I used to be a fan of the Adidas’s fit smart and miCoach service even after the acquisition of runtastic and the sunset of the miCoach platform. I won’t get into the details of why I’m not a fan of the runtastic platform ( maybe in another post) but I want to shift the focus to Polar.
I chose the polar H10 Heart Rate Monitor for many reasons but mainly because it allows me to record my heart rate on many applications on my phone (Polar or not) using Bluetooth tech and it displays my HR on the treadmill at the same time which for me it is very useful.
Let’s get into the core of the topic, remember I mentioned in my previous post some of the key changes imposed by GDPR:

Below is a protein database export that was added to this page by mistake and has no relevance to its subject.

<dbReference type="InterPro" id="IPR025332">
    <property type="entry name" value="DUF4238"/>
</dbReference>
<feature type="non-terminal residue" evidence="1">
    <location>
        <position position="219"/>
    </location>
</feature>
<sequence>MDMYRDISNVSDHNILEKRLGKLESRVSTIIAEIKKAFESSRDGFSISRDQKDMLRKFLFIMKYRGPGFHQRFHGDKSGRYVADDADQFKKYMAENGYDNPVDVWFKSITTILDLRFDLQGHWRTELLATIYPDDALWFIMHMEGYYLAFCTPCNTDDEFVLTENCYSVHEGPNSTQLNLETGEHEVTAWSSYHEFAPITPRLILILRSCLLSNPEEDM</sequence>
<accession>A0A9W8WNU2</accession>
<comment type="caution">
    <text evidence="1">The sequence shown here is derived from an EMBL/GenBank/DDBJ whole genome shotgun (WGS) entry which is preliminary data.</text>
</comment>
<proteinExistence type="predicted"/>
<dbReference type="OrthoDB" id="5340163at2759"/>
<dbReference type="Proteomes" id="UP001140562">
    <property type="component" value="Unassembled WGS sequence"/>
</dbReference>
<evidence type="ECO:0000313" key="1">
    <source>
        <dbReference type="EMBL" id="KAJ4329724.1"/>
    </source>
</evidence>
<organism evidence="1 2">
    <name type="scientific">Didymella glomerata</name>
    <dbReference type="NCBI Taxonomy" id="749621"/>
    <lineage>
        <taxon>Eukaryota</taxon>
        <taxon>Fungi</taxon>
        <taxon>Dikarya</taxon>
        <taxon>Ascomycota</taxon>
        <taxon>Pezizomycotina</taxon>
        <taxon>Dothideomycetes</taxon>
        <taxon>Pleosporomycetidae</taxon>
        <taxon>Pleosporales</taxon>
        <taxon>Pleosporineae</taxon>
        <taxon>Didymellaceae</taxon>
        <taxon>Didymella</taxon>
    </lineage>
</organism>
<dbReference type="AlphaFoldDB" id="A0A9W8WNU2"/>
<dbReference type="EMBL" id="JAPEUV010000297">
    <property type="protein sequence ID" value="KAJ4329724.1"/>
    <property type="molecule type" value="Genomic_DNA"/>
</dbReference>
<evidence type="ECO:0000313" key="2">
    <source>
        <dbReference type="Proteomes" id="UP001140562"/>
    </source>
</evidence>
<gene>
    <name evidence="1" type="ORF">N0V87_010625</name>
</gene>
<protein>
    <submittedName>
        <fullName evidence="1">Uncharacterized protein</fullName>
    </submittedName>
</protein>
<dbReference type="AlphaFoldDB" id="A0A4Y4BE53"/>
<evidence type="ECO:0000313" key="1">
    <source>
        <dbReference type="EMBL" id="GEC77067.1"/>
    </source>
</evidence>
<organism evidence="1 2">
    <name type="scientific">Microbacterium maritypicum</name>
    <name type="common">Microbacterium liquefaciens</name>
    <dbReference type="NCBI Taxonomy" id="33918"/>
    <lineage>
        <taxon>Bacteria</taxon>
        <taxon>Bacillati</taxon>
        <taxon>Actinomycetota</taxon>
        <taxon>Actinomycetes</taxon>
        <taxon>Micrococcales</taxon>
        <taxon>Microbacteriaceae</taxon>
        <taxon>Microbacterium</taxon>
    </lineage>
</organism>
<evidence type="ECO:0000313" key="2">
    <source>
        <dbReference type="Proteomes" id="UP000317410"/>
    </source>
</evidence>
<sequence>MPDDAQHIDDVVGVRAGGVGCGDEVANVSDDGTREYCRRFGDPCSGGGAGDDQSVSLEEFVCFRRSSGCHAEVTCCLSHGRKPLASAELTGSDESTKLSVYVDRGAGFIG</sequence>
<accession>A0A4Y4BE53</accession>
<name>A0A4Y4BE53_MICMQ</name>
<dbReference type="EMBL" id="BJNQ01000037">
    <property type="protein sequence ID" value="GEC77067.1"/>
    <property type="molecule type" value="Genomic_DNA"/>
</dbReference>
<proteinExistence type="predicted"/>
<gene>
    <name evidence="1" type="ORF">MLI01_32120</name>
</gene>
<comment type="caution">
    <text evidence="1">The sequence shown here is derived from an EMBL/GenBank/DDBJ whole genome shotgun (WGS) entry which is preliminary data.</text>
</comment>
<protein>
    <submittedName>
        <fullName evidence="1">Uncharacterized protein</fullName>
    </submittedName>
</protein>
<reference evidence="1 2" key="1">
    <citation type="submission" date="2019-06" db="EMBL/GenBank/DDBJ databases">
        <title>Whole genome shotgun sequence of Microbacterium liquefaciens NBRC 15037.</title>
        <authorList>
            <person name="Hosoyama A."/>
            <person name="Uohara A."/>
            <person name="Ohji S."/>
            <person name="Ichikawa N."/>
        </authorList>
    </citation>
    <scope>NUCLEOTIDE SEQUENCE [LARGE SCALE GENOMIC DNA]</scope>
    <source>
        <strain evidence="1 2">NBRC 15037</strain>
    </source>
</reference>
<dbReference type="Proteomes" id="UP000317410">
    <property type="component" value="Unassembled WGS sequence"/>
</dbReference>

- Clarity around the use of personal data (plain language)
- Require Explicit consent from the consumer to use personal data
One of the notes I received regarding GDPR came from Polar and it did a great job highlighting three messages
- Confirm email address
- Confirm Explicit consent to some of their services
The first thing that struck me was that when I clicked on the new privacy notice it was written in plain language not legalese jargon.
Here is a link to New Privacy agreement and to the Old One . For starters, the first item on the content is how we handle your personal information (in the new version) vs acceptance of terms and applicable law (in the previous version).
The full impact of this new legislation is yet to be seen, many companies working hard to comply (not all of course) and at least from the dozens (at least) of emails asking me, as a consumer, to review their new data protection policies at least I believe a lot more awareness will be generated about the value of personal data.